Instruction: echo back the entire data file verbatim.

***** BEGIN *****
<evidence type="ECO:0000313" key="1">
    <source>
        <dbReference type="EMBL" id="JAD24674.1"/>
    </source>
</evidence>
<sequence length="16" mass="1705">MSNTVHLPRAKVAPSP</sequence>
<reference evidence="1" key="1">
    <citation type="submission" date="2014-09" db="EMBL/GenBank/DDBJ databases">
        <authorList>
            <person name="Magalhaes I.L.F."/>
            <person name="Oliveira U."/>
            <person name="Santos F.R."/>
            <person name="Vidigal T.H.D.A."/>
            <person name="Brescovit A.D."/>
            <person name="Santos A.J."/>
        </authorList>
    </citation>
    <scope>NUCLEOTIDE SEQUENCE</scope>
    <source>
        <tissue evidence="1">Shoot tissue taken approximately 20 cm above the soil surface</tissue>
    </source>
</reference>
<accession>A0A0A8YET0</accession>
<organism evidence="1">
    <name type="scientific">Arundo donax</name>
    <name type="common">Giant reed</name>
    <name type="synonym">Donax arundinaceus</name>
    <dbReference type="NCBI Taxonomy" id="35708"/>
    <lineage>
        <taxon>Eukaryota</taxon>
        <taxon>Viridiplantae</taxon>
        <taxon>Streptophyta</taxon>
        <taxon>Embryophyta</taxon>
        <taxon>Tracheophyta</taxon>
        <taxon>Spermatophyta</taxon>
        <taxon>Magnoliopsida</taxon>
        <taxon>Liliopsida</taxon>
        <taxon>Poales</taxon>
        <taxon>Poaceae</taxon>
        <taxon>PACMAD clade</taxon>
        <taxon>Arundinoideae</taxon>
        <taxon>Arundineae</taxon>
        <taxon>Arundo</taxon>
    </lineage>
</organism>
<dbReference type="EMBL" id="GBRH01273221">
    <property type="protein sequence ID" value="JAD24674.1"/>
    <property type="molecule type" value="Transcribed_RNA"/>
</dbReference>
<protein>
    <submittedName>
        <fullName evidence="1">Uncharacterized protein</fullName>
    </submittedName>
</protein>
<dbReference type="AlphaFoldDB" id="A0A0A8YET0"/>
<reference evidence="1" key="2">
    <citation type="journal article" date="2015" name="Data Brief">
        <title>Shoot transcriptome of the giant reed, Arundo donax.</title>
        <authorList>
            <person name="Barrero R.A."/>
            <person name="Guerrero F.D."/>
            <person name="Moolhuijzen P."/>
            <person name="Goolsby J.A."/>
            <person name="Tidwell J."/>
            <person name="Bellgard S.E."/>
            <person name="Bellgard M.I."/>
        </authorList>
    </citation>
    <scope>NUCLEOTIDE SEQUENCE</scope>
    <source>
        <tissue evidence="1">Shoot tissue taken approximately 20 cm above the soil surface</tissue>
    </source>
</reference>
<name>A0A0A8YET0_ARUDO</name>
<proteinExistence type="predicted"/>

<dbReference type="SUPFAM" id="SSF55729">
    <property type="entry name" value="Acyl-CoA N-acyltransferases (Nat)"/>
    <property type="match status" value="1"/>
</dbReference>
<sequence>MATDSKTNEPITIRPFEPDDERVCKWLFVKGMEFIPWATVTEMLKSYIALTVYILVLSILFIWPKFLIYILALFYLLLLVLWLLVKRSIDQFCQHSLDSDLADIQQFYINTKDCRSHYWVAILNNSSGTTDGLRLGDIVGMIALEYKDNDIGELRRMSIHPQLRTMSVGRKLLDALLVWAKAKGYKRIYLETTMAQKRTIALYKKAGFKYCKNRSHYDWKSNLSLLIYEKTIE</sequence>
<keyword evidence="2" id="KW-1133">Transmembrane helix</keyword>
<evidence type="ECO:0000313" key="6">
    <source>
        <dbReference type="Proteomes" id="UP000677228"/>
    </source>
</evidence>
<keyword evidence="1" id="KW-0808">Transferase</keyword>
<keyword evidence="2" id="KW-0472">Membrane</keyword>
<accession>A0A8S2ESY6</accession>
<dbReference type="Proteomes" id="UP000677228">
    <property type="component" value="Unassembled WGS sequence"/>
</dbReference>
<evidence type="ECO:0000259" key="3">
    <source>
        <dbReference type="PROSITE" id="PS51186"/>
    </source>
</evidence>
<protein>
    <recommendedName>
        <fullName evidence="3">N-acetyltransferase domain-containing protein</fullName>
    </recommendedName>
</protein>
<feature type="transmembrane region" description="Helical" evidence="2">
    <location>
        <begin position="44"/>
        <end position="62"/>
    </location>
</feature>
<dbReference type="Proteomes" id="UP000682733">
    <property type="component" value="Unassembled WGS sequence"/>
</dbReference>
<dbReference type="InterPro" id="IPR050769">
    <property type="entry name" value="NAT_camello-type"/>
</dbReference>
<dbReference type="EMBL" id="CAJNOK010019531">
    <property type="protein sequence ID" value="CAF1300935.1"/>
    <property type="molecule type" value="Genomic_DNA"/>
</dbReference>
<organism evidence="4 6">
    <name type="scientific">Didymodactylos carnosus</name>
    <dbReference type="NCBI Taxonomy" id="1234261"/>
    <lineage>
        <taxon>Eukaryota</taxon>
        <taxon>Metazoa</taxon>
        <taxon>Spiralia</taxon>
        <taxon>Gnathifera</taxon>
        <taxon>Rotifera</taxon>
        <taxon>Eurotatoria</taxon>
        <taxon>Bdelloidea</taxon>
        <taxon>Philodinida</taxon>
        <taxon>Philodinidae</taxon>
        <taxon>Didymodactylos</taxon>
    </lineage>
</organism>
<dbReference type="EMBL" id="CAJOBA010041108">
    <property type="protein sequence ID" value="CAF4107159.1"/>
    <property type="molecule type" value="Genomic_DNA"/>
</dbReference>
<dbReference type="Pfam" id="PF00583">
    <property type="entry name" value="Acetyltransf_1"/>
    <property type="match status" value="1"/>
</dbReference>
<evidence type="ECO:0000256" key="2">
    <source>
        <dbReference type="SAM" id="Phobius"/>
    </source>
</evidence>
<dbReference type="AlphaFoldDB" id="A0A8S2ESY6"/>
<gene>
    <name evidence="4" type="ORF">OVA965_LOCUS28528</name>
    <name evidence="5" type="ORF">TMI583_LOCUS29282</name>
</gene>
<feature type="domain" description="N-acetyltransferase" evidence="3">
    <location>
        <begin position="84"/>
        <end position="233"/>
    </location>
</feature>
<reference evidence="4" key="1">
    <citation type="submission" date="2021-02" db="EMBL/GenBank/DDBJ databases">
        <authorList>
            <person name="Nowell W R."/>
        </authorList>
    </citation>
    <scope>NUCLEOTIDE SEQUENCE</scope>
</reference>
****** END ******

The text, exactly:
<evidence type="ECO:0000313" key="1">
    <source>
        <dbReference type="EMBL" id="JAD24674.1"/>
    </source>
</evidence>
<sequence length="16" mass="1705">MSNTVHLPRAKVAPSP</sequence>
<reference evidence="1" key="1">
    <citation type="submission" date="2014-09" db="EMBL/GenBank/DDBJ databases">
        <authorList>
            <person name="Magalhaes I.L.F."/>
            <person name="Oliveira U."/>
            <person name="Santos F.R."/>
            <person name="Vidigal T.H.D.A."/>
            <person name="Brescovit A.D."/>
            <person name="Santos A.J."/>
        </authorList>
    </citation>
    <scope>NUCLEOTIDE SEQUENCE</scope>
    <source>
        <tissue evidence="1">Shoot tissue taken approximately 20 cm above the soil surface</tissue>
    </source>
</reference>
<accession>A0A0A8YET0</accession>
<organism evidence="1">
    <name type="scientific">Arundo donax</name>
    <name type="common">Giant reed</name>
    <name type="synonym">Donax arundinaceus</name>
    <dbReference type="NCBI Taxonomy" id="35708"/>
    <lineage>
        <taxon>Eukaryota</taxon>
        <taxon>Viridiplantae</taxon>
        <taxon>Streptophyta</taxon>
        <taxon>Embryophyta</taxon>
        <taxon>Tracheophyta</taxon>
        <taxon>Spermatophyta</taxon>
        <taxon>Magnoliopsida</taxon>
        <taxon>Liliopsida</taxon>
        <taxon>Poales</taxon>
        <taxon>Poaceae</taxon>
        <taxon>PACMAD clade</taxon>
        <taxon>Arundinoideae</taxon>
        <taxon>Arundineae</taxon>
        <taxon>Arundo</taxon>
    </lineage>
</organism>
<dbReference type="EMBL" id="GBRH01273221">
    <property type="protein sequence ID" value="JAD24674.1"/>
    <property type="molecule type" value="Transcribed_RNA"/>
</dbReference>
<protein>
    <submittedName>
        <fullName evidence="1">Uncharacterized protein</fullName>
    </submittedName>
</protein>
<dbReference type="AlphaFoldDB" id="A0A0A8YET0"/>
<reference evidence="1" key="2">
    <citation type="journal article" date="2015" name="Data Brief">
        <title>Shoot transcriptome of the giant reed, Arundo donax.</title>
        <authorList>
            <person name="Barrero R.A."/>
            <person name="Guerrero F.D."/>
            <person name="Moolhuijzen P."/>
            <person name="Goolsby J.A."/>
            <person name="Tidwell J."/>
            <person name="Bellgard S.E."/>
            <person name="Bellgard M.I."/>
        </authorList>
    </citation>
    <scope>NUCLEOTIDE SEQUENCE</scope>
    <source>
        <tissue evidence="1">Shoot tissue taken approximately 20 cm above the soil surface</tissue>
    </source>
</reference>
<name>A0A0A8YET0_ARUDO</name>
<proteinExistence type="predicted"/>

<dbReference type="SUPFAM" id="SSF55729">
    <property type="entry name" value="Acyl-CoA N-acyltransferases (Nat)"/>
    <property type="match status" value="1"/>
</dbReference>
<sequence>MATDSKTNEPITIRPFEPDDERVCKWLFVKGMEFIPWATVTEMLKSYIALTVYILVLSILFIWPKFLIYILALFYLLLLVLWLLVKRSIDQFCQHSLDSDLADIQQFYINTKDCRSHYWVAILNNSSGTTDGLRLGDIVGMIALEYKDNDIGELRRMSIHPQLRTMSVGRKLLDALLVWAKAKGYKRIYLETTMAQKRTIALYKKAGFKYCKNRSHYDWKSNLSLLIYEKTIE</sequence>
<keyword evidence="2" id="KW-1133">Transmembrane helix</keyword>
<evidence type="ECO:0000313" key="6">
    <source>
        <dbReference type="Proteomes" id="UP000677228"/>
    </source>
</evidence>
<keyword evidence="1" id="KW-0808">Transferase</keyword>
<keyword evidence="2" id="KW-0472">Membrane</keyword>
<accession>A0A8S2ESY6</accession>
<dbReference type="Proteomes" id="UP000677228">
    <property type="component" value="Unassembled WGS sequence"/>
</dbReference>
<evidence type="ECO:0000259" key="3">
    <source>
        <dbReference type="PROSITE" id="PS51186"/>
    </source>
</evidence>
<protein>
    <recommendedName>
        <fullName evidence="3">N-acetyltransferase domain-containing protein</fullName>
    </recommendedName>
</protein>
<feature type="transmembrane region" description="Helical" evidence="2">
    <location>
        <begin position="44"/>
        <end position="62"/>
    </location>
</feature>
<dbReference type="Proteomes" id="UP000682733">
    <property type="component" value="Unassembled WGS sequence"/>
</dbReference>
<dbReference type="InterPro" id="IPR050769">
    <property type="entry name" value="NAT_camello-type"/>
</dbReference>
<dbReference type="EMBL" id="CAJNOK010019531">
    <property type="protein sequence ID" value="CAF1300935.1"/>
    <property type="molecule type" value="Genomic_DNA"/>
</dbReference>
<organism evidence="4 6">
    <name type="scientific">Didymodactylos carnosus</name>
    <dbReference type="NCBI Taxonomy" id="1234261"/>
    <lineage>
        <taxon>Eukaryota</taxon>
        <taxon>Metazoa</taxon>
        <taxon>Spiralia</taxon>
        <taxon>Gnathifera</taxon>
        <taxon>Rotifera</taxon>
        <taxon>Eurotatoria</taxon>
        <taxon>Bdelloidea</taxon>
        <taxon>Philodinida</taxon>
        <taxon>Philodinidae</taxon>
        <taxon>Didymodactylos</taxon>
    </lineage>
</organism>
<dbReference type="EMBL" id="CAJOBA010041108">
    <property type="protein sequence ID" value="CAF4107159.1"/>
    <property type="molecule type" value="Genomic_DNA"/>
</dbReference>
<dbReference type="Pfam" id="PF00583">
    <property type="entry name" value="Acetyltransf_1"/>
    <property type="match status" value="1"/>
</dbReference>
<evidence type="ECO:0000256" key="2">
    <source>
        <dbReference type="SAM" id="Phobius"/>
    </source>
</evidence>
<dbReference type="AlphaFoldDB" id="A0A8S2ESY6"/>
<gene>
    <name evidence="4" type="ORF">OVA965_LOCUS28528</name>
    <name evidence="5" type="ORF">TMI583_LOCUS29282</name>
</gene>
<feature type="domain" description="N-acetyltransferase" evidence="3">
    <location>
        <begin position="84"/>
        <end position="233"/>
    </location>
</feature>
<reference evidence="4" key="1">
    <citation type="submission" date="2021-02" db="EMBL/GenBank/DDBJ databases">
        <authorList>
            <person name="Nowell W R."/>
        </authorList>
    </citation>
    <scope>NUCLEOTIDE SEQUENCE</scope>
</reference>